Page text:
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cyberpunky

What did you do to your Porsche today ???

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Replaced the rear pads and rotors on the Boxster. I think it was the most terrifying thing I have ever done. But its done and the they seem to work fine :) Chalk that up to a win.

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Replaced the rear pads and rotors on the Boxster. I think it was the most terrifying thing I have ever done. But its done and the they seem to work fine :) Chalk that up to a win.

I'm a bit interested in this @diggin - Porsche Melbourne told me mine would need done soon. Where did you get the rotors from and how thick were the old ones? I.e. how thick was each blade of the rotor or overall thickness. Would really appreciate the info. Also, why terrifying? ?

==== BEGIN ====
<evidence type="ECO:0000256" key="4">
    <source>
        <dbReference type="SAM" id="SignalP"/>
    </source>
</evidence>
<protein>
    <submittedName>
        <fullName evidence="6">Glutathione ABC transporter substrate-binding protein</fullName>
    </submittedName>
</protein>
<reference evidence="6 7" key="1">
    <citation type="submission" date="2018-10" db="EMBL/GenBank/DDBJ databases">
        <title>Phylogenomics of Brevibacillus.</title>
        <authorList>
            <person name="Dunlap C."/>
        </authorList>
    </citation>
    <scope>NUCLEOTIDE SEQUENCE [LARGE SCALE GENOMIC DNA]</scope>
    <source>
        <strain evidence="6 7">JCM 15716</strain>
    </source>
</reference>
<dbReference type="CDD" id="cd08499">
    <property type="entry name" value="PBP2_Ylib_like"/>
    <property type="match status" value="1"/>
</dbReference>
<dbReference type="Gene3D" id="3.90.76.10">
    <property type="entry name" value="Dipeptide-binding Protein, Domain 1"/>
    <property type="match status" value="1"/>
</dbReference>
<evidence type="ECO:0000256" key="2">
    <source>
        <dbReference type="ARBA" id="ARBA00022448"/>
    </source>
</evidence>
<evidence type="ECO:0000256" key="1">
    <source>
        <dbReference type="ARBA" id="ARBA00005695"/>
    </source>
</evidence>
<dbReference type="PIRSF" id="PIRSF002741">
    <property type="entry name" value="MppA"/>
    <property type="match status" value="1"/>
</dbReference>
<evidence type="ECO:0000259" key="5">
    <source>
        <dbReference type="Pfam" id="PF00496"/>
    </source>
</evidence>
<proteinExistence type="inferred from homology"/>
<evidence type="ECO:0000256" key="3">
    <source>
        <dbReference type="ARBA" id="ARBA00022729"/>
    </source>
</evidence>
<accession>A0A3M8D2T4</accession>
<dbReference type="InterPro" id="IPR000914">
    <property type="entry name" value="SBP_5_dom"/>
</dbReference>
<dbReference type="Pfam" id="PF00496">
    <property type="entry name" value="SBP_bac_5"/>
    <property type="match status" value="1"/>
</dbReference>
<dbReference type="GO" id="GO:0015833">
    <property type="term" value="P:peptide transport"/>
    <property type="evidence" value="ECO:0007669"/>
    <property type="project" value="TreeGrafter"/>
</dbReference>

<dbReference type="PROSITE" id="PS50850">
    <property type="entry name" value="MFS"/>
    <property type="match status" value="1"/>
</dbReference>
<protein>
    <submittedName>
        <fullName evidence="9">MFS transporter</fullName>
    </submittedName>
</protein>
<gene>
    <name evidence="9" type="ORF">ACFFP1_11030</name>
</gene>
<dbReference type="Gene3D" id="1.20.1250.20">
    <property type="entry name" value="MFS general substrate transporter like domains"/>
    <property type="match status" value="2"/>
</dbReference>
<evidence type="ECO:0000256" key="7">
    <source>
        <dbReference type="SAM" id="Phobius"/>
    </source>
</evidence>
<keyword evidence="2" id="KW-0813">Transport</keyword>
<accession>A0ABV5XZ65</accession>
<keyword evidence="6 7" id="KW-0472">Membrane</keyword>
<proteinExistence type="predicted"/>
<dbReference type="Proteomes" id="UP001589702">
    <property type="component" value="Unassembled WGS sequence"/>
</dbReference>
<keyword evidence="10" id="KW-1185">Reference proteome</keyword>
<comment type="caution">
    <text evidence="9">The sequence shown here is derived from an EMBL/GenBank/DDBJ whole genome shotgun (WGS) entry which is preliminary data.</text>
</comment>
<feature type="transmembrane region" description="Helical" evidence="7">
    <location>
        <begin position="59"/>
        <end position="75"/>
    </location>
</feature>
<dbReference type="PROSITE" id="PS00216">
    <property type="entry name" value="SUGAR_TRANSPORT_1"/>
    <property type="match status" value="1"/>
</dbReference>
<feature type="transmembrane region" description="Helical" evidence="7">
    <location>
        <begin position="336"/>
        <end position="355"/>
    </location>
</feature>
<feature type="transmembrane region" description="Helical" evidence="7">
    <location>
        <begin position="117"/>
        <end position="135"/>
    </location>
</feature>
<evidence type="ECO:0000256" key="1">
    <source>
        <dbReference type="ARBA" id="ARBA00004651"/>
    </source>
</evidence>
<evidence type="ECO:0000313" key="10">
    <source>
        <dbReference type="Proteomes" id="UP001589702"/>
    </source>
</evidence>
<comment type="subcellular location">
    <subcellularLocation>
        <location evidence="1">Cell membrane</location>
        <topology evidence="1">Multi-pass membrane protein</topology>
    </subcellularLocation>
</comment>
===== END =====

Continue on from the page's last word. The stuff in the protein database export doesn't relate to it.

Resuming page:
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I'm a bit interested in this @diggin - Porsche Melbourne told me mine would need done soon. Where did you get the rotors from and how thick were the old ones? I.e. how thick was each blade of the rotor or overall thickness. Would really appreciate the info. Also, why terrifying? ?

No idea how thick, but was told by PC Canberra they'd need to get done next time the brakes were done - Pads were down to less than 2mm, but strangely enough the wear indicators hadn't gone off. Rotors had some decent lips on the top and bottom also. Got the parts from Autohaus Hamilton in Sydney.

First rotor i took off got fouled on the handbrake assembly - had to work out how to get it off - which I did after a bit of fiddling. Also, some bits not quite the same as the many youtube vids I've watched over the past few months. The handbrake assembly can make the rears a little more painful than the fronts.

Brakes are important :) Didn't want to stuff it up.

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Shame the freight from ECS is over $250 or it might have been worth it. $60 more and overnight delivery from Hamiltons - good enough for me. And I can talk to them so I know I'm getting the right stuff.